Plastic poetry of Olga Muravina

Ossip Zadkine wrote: “The sculptor’s task is to choose a stable building material in order to create eternal plasticity with it”. Young Moscow sculptor Olga Muravina has found a suitable material for her art – bronze. She manipulates it skillfully and professionally, extracting rich expressive possibilities. Olga has also developed her own plastic language, recognizable and unique. And the favorite themes she has discovered: children and animals, interpreted by her in a very original and fresh way. It is these subjects allow the artist to express her exciting idea of the interconnectedness of all living things, the beneficial connection with nature and the cosmos.

Muravina explores the theme of childhood as a problem of form, turning it into a fascinating experiment.

Her pictorial system is based on special compositional solutions, in which the size of the sculpture, spatial and plastic juxtapositions, and a special understanding of the material are important.

In bronze the young sculptor is attracted by the possibilities of clear interpretation of the details, accentuated silhouette, the play of highlights on the surface under the influence of light. Muravina successfully uses the characteristic features of bronze: strength, plasticity, weightiness, color palette, luminosity, which emphasizes the plasticity.

The sculptor creates a world where purity and harmony reign, there are no conflicts and drama. Her children and animals seem to listen to themselves, as if they are detached from what is going on around them and focus on their feelings. It is no coincidence that children’s eyes are often closed, as if they are somewhere far away, in their primordial world.

At the same time, the generalized forms of the sculptures of children and animals retain a sharp character. They conceal a metaphorical subtext, which makes it necessary to look at them for a long time, to reflect on the meaning of the details. Thus, the stable pose of the “Big Dog”, lowered ears, sad eyes speak of loyalty, kindness and submissive waiting. Children in her sculptures always appear naked (“Sashulya”, “Peeing Boy”…) This makes them seem especially touchingly unprotected, natural creatures, alien to vanity of life.

“Boy in the Sun” is a spiritual and reverent sculpture. Short arms slumped along his body, disproportionately thick legs resting on the ground, head raised up, eyes closed. He seems to absorb the life-giving solar energy and power of the earth. Here, as in other works by Muravina, a generalized form is combined with finely worked out details – this is the most characteristic manifestation of the sculptor’s individual style.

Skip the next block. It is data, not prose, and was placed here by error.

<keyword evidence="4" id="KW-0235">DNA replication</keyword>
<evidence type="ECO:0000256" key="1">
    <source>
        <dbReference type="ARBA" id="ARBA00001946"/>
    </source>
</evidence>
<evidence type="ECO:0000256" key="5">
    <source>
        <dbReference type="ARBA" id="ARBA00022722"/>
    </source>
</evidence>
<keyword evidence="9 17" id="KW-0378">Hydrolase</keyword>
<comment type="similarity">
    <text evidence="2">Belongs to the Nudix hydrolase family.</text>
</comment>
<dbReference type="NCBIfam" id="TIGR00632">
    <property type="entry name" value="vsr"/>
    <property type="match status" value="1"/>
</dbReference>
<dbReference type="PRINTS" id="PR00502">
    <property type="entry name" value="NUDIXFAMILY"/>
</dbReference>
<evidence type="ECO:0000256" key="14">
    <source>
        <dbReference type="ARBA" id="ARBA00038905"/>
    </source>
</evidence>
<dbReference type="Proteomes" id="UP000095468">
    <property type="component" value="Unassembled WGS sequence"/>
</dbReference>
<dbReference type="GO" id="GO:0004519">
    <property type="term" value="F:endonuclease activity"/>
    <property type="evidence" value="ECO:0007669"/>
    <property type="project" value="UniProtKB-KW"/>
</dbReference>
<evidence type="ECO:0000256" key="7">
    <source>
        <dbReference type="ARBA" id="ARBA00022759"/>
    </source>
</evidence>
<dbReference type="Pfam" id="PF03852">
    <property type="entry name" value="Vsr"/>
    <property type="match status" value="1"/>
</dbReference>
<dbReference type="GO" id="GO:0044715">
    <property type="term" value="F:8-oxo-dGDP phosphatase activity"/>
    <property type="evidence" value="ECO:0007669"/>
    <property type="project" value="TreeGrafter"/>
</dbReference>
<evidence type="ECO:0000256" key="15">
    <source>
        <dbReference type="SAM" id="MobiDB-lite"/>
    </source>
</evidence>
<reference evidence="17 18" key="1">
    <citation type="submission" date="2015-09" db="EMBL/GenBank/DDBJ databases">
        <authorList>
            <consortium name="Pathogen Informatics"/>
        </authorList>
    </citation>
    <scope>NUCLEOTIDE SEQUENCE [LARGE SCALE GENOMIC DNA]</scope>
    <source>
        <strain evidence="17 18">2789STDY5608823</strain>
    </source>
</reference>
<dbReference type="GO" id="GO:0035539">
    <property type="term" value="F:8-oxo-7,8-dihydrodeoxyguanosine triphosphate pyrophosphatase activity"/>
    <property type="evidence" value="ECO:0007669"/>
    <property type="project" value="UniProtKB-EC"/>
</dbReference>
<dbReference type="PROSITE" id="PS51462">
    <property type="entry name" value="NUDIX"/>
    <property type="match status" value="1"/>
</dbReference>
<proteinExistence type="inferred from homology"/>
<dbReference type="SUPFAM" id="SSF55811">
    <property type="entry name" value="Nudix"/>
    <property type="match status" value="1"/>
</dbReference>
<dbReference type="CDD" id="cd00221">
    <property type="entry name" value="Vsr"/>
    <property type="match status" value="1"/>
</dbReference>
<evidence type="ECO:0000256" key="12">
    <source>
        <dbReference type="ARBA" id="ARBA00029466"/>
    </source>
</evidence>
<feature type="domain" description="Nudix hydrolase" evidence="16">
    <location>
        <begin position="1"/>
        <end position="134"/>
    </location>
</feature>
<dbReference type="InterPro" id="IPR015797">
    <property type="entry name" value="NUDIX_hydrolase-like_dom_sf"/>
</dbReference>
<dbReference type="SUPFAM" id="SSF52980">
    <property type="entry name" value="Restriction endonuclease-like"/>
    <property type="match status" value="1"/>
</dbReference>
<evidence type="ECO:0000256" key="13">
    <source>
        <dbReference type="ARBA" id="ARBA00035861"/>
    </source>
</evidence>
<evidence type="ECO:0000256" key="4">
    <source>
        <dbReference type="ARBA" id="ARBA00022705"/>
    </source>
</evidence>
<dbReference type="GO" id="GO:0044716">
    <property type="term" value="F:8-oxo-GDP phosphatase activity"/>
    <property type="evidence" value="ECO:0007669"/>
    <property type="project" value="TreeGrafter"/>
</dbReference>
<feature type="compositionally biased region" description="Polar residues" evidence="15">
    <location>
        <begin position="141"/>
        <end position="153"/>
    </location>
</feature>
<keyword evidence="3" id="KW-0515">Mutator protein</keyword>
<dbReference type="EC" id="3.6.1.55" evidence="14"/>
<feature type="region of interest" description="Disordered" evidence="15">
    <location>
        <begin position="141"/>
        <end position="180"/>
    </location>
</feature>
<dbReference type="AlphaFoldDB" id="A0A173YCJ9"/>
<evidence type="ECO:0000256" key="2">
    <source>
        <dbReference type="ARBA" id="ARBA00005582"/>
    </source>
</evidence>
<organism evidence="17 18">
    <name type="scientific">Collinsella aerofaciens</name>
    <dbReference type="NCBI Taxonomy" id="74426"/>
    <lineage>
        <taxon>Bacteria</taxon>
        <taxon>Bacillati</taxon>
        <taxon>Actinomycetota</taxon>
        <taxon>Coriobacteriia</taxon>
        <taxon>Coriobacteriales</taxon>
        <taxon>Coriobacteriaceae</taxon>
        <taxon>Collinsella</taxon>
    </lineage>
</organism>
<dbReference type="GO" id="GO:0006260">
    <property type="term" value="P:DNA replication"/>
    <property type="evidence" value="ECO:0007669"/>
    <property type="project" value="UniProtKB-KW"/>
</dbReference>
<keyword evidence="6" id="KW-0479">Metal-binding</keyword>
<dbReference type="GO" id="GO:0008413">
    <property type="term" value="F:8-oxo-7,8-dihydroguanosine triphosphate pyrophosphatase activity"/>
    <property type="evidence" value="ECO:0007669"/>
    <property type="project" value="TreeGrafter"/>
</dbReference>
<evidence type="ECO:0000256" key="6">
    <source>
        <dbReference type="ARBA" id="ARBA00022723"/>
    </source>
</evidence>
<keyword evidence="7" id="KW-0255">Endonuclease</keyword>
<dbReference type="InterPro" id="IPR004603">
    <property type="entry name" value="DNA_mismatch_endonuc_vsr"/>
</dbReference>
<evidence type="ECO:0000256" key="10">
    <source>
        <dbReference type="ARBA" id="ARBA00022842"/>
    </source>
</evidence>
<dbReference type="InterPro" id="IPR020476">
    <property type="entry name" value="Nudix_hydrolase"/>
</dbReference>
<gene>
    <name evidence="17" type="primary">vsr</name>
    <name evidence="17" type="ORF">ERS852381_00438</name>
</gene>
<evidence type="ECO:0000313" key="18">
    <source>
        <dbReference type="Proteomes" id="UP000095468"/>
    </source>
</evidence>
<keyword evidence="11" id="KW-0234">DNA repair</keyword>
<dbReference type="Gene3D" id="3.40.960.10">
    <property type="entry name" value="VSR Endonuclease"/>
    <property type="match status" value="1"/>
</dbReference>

A graduate of the Surikov Institute (workshop of Professor Mikhail Pereyaslavets), Muravina has enriched the intricacies of the complex technique of classical bronze casting with her own original findings. Her special feeling for the material allows her to draw on plastics experience from various sources. Thus, in her strange and attractive “shapes and images” there is something archaic and primitive, typical of African sculpture, sculpture of the Cyclades islands and Viking carvings. Moreover, these motifs acquire a modern sounding in her sculptural creations. Assimilating the archaic, the primitive, Muravina achieves the sugestion of the primitive with a dynamic vitality. Fueled by various traditions of world sculpture, ancient and modern, including the traditions of Etruscan sculpture and plastic of Northern Europe, she creates her own style based on professional skills obtained at the institute.

Drawing is an integral part of a young sculptor’s practice. She fixes an idea on paper, develops it, analyzes it from different points of view, checks for variation in different techniques (sanguine, charcoal, pastel, mixed technique), and then embodies the tested idea in bronze. In some drawings she reveals volumetricity, in others – plasticity of lines. These drawings reveal new facets of the sculptor’s talent. The charcoal drawing of the Boy in the Sun has a different look than the bronze, where the character is unprotected and self-absorbed. This same character in the bronze sculpture represents with its shining bronze the spontaneous, primal aspiration for the sun and the quiet sadness because of the unattainability of the ideal.

Olga Muravina, despite her youth, already has a solid track record: she is a fellow of the Russian Union of Artists, a member of the Moscow Union of Artists and Sculptors, the Moscow Union of Designers, she has participated in numerous group exhibitions in Moscow and the Netherlands and has had her personal exhibitions.

Of course, bronze is still the main material for Muravina, but she successfully works in ceramics, porcelain, glass, creating lyrical and sophisticated or deliberately primitive, simple, slightly rude images. In the art of this young and promising sculptor sincerity and desire to search for new forms and images are attractive.


Victoria Khan-Magometova (art historian, member of the Moscow Union of Artists, criticism section).